Eye For Film >> Movies >> As In Heaven, So On Earth (2020) Film Review
As In Heaven, So On Earth
Reviewed by: Jennie Kermode
There are three ways in which religious horror exerts its power over cinema audiences. The first is where it touches on the pre-existing supernatural beliefs of audience members, evoking fears often present since early childhood. The second pertains to the way religion can inspire people to act irrationally as a group rather than adhering to their usual standards of behaviour as individuals. The third concerns the vast weight of religious institutions across time and space, which gives them – or secretive groups of their adherents – the power to act on a massive scale. It’s this latter trait that underscores the horror in Francesco Erba’s brilliantly inventive feature début – and the film needs that weighty core because in terms of narrative it seems poised to fly off in any number of directions.
There are three timelines. One is set in the present day (this film screened at Frightfest 2021) and provides some context for the other two, following a naïf citizen journalist who interviews a trouble researcher and a police investigator who does not expect to live. Another concerns the disappearance of two teenagers in 2011 and the mysterious appearance of an unknown, traumatised woman at around the same time. The remaining one is set in 1275 and tells the story of a group of monks inhabiting an abbey where an alchemist conducts experiments on the offspring of an imprisoned girl and a young amanuensis longs to save her. These parts fit together to form a larger tale, but you will need to be paying attention if you are to grasp it.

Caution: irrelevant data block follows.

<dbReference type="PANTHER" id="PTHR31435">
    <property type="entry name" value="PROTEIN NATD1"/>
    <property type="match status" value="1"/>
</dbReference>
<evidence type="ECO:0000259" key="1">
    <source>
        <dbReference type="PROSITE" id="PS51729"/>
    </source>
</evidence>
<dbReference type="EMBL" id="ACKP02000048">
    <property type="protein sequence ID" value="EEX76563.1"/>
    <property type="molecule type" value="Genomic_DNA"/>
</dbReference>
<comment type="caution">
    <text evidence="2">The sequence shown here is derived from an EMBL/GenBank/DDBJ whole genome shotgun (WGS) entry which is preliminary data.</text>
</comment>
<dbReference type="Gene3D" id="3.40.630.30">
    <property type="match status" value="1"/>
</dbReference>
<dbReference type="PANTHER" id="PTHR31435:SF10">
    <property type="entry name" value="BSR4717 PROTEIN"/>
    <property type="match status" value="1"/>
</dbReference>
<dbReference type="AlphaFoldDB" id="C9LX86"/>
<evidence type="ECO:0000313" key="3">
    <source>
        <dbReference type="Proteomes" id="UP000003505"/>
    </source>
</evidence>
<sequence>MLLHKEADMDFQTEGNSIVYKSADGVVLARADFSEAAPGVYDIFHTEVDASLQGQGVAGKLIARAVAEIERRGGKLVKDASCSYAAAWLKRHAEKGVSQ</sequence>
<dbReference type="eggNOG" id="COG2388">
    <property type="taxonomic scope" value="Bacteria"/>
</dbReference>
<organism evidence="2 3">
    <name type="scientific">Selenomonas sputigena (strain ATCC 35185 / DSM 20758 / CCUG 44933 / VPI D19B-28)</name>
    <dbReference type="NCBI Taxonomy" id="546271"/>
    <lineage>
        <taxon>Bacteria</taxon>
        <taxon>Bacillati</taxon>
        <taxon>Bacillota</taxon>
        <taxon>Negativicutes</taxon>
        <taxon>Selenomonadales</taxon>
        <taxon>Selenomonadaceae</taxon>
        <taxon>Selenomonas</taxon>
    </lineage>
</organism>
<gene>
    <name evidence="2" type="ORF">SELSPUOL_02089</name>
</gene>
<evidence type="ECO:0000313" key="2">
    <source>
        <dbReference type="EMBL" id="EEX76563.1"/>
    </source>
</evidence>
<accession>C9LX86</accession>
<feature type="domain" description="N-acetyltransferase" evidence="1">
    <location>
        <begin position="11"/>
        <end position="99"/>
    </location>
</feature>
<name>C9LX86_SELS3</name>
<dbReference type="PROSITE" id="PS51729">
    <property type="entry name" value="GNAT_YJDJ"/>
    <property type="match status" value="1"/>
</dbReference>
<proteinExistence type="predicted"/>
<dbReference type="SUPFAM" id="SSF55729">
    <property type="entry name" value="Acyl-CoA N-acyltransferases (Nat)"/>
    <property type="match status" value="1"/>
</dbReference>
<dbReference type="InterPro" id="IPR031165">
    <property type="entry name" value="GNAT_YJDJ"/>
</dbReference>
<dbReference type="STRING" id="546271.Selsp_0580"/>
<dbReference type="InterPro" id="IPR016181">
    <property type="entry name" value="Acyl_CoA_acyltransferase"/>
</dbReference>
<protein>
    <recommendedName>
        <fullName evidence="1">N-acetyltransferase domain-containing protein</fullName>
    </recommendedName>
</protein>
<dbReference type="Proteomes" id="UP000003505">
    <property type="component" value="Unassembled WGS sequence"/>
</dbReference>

To help us keep track of what belongs where, Erba makes use of different cinematic techniques. The Medieval story is told entirely through puppetry. It’s simple enough in form (though there’s some beautiful detail in the alchemist’s lab) but the amount of emotion the director manages to convey with felt figures is impressive. The 2011 story is presented as two pieces of found footage, one caught on a dashcam, the other ostensibly filmed by the ill-fated teenagers and subsequently by a camera mounted on the back of their dog (who has a puppet stand-in for the action sequences who manages to convey a great deal of cuteness even though we only see the top of his head). The present day scenes are more conventionally shot, though we do also see some footage apparently recorded by securing cameras in the psychiatric unit where the mysterious woman is kept.
All these different sections are well worked out and woven together with consummate skill. The result is a film unlike anything else you’ll see this year. It’s complicated by questions around just how much credence we should give to the storytellers, and despite the light touch it employs in places, there is of course the shadow of real conspiracy behind it. It acts as a reminder that people have been trying to blow the whistle on real abuses within religious institutions for centuries – and that, where they have been unable to take a more direct route, they have often used fiction and art to encode their concerns.
The Medieval characters here barely speak. The modern ones don’t stop. Older words, preserved at great cost, have more value. Video tells an obscure tale and to get to the truth we have to do some digging.Reviewed on: 30 Aug 2021